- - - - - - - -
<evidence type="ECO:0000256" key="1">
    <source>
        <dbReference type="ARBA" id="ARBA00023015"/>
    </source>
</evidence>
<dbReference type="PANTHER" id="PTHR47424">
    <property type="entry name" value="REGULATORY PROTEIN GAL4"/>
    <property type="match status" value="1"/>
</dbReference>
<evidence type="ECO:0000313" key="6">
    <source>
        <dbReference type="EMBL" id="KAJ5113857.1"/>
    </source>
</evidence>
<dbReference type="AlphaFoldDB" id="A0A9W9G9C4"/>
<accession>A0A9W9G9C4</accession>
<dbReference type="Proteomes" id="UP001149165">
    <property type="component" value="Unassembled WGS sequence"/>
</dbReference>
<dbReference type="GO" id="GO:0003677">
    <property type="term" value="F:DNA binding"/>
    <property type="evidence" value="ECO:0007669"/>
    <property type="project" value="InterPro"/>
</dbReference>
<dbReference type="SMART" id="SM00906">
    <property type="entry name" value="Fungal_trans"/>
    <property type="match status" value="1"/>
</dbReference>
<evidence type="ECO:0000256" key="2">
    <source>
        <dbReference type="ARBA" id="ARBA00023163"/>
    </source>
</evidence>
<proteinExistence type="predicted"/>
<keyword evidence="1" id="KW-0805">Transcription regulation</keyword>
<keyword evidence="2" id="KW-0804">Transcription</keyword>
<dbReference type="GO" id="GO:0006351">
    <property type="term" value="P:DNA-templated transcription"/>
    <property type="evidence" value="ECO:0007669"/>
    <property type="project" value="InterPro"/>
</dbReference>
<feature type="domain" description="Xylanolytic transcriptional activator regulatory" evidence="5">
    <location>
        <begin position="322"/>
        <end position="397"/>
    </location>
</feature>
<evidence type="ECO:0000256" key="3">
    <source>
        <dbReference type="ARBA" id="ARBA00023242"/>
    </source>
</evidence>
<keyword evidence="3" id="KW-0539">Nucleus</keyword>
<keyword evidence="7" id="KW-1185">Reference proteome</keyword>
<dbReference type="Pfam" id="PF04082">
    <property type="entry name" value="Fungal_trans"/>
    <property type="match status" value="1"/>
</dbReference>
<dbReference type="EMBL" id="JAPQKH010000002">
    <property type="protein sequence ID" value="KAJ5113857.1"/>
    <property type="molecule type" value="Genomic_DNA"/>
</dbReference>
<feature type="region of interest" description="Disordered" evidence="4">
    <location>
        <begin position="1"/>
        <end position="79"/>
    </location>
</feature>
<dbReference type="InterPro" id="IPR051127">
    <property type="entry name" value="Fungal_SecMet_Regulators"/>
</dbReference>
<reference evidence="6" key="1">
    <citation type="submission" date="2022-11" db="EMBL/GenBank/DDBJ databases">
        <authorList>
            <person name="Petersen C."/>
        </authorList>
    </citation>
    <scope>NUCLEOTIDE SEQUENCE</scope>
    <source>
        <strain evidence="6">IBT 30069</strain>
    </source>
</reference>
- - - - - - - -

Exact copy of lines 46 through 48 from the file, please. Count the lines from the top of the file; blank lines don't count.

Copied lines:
    </location>
</feature>
<evidence type="ECO:0000256" key="3">